Online short courses: moving weekly classes into the future

In the late 19th Century, the University of Oxford was one of the first HE institutions to promote adult learning and extend its educational offerings to the general public across the UK, though the Department for Continuing Education (OUDCE).  One of the main pillars of this provision has long been the weekly classes programme that offers courses over ten weeks to students who can come to a class once a week in Oxford.

The early 21st century saw this programme extended through the establishment of online short courses, aimed at widening access to high-quality adult education to students who would otherwise be unable to access the scholarship and teaching of Oxford.  In January 2004, the Department launched its first ten-week online short course for 21 students, and in the following 11 years the programme has grown from a single philosophy course to almost 100 courses in 15 subject disciplines ranging from art history to astrophysics.

The online short courses are developed collaboratively by Technology-Assisted Lifelong Learning (TALL), the Department’s in-house team of online learning professionals, and the Department’s academic staff (who are specialists both in their subject discipline and in the teaching of adult learners), and are tutored by subject experts who have undertaken training in how to teach effectively online.  Based on the Oxford tutorial model, the courses situate the student in an interactive virtual community creating a rich learning experience.  Bringing together students from all over the world with their Oxford tutors, the courses guide students through activities and learning materials enabling them to develop their understanding through a mix of flexible individual study and collaborative work.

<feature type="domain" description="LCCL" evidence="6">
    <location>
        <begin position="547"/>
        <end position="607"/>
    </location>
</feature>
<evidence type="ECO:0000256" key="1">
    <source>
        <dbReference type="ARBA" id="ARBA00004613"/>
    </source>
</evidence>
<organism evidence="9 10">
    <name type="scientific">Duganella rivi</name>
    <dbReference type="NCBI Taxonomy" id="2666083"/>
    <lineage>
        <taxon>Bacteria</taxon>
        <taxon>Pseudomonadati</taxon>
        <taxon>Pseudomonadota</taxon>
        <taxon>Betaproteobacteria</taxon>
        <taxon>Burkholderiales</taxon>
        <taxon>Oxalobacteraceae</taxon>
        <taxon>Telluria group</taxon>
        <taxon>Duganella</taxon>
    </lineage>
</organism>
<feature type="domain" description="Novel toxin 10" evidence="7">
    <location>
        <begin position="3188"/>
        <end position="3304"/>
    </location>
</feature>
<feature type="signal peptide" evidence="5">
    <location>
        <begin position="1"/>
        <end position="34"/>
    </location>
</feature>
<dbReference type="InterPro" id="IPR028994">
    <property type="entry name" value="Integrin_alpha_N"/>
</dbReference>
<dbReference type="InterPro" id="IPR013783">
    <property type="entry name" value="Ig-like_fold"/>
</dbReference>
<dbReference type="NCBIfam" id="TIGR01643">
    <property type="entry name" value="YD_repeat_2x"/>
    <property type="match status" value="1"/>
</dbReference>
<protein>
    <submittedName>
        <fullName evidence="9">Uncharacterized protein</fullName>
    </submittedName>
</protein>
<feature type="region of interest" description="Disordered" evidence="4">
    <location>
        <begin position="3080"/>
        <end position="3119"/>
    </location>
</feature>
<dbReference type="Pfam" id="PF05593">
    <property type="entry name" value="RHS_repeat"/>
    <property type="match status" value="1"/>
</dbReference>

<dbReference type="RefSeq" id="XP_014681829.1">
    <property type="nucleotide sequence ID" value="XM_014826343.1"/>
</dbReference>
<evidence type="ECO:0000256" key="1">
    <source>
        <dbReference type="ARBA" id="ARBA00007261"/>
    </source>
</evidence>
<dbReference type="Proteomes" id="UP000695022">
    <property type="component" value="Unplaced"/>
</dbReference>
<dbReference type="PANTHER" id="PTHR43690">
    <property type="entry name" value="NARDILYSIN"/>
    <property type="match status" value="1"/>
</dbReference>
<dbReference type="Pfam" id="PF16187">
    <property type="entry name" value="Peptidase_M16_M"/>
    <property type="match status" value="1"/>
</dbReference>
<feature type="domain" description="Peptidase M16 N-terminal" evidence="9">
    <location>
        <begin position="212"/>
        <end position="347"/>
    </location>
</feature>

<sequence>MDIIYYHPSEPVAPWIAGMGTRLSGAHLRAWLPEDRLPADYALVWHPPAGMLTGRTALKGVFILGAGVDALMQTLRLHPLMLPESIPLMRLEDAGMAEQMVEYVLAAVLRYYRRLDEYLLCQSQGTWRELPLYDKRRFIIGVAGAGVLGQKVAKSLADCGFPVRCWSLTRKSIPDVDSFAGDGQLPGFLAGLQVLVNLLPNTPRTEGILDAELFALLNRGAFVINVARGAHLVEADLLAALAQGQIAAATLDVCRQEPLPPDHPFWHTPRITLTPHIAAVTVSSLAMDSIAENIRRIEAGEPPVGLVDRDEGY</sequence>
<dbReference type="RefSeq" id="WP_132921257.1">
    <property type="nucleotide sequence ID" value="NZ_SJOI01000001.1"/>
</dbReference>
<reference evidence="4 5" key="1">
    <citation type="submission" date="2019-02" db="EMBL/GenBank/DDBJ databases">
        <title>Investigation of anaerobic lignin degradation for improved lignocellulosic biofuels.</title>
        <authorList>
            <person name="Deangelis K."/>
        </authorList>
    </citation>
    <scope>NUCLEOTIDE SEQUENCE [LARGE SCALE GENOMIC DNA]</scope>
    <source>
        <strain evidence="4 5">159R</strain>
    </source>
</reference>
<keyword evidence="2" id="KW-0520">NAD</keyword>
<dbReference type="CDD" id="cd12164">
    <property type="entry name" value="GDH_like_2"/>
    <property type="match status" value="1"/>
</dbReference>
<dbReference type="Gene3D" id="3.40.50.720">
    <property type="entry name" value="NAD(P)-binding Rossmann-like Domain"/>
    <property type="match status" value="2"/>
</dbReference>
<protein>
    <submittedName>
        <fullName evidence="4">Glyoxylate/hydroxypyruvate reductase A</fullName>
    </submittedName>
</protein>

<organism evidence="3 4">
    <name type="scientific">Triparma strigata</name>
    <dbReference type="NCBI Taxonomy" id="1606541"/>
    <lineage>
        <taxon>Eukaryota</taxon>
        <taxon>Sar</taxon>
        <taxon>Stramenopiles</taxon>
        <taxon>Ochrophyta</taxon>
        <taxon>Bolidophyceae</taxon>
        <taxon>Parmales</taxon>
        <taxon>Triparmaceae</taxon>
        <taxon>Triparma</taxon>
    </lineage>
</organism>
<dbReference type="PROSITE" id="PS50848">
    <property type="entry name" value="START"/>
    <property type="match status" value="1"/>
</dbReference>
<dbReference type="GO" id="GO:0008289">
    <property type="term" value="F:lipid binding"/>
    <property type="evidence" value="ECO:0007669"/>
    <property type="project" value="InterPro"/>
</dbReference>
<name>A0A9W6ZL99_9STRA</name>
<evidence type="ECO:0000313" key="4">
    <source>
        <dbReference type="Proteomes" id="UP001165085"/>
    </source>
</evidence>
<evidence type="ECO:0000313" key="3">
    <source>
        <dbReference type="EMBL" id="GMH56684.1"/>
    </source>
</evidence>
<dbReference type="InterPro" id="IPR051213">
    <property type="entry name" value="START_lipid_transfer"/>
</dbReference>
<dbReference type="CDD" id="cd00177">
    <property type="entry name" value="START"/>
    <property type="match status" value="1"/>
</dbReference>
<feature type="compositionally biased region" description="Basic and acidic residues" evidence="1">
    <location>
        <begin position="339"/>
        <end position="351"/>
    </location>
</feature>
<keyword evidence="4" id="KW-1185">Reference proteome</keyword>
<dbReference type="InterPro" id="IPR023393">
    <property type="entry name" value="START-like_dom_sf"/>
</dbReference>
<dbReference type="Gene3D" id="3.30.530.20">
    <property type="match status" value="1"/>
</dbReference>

A decade of development has seen a move from primarily text-based courses to ones incorporating audio, video and other interactive content.  The online experience has much consonance with a traditional classroom.  Student numbers per course are capped at between 20 and 32 (depending on the discipline).  This small community approach enhances the learning experience.  Students are able to take part in in-depth discussion; and receive personalised tutor guidance, feedback and support.  The international diversity of students also allows them to discuss and explore topics in ways rarely possible in face-to-face classrooms.

The programme has provided the opportunity for thousands of students across the globe to access the University’s teaching and learning in an environmentally sustainable manner.  More prosaically, the financial model for the courses is sustainable.  TALL has designed and refined a flexible production model that enables the creation of effective learning experiences on realistic budgets while maintaining a consistent quality, and adhering to the same academic QA processes as the Department’s face-to-face provision.  This model has been informed by significant and regular feedback from students, research undertaken by TALL, and by constant collaboration with academic staff.

The programme has had over 30,000 enrolments and has attracted a diverse range of participants, with students aged from 18 to 80+ years of age, from 126 different countries, with over 170 occupations.  Many of the programme’s students are non-native English speakers, some have access requirements (physical and/or educational) and a significant number of them take their online courses from resource-limited settings or are only able to study due to the flexibility the online delivery format provides.

Further information

Explore the online courses offered by OUDCE at

Find out about the development team in TALL at

Director of TALL, Sean Faughnan:

For course design enquiries, contact Marion Manton:

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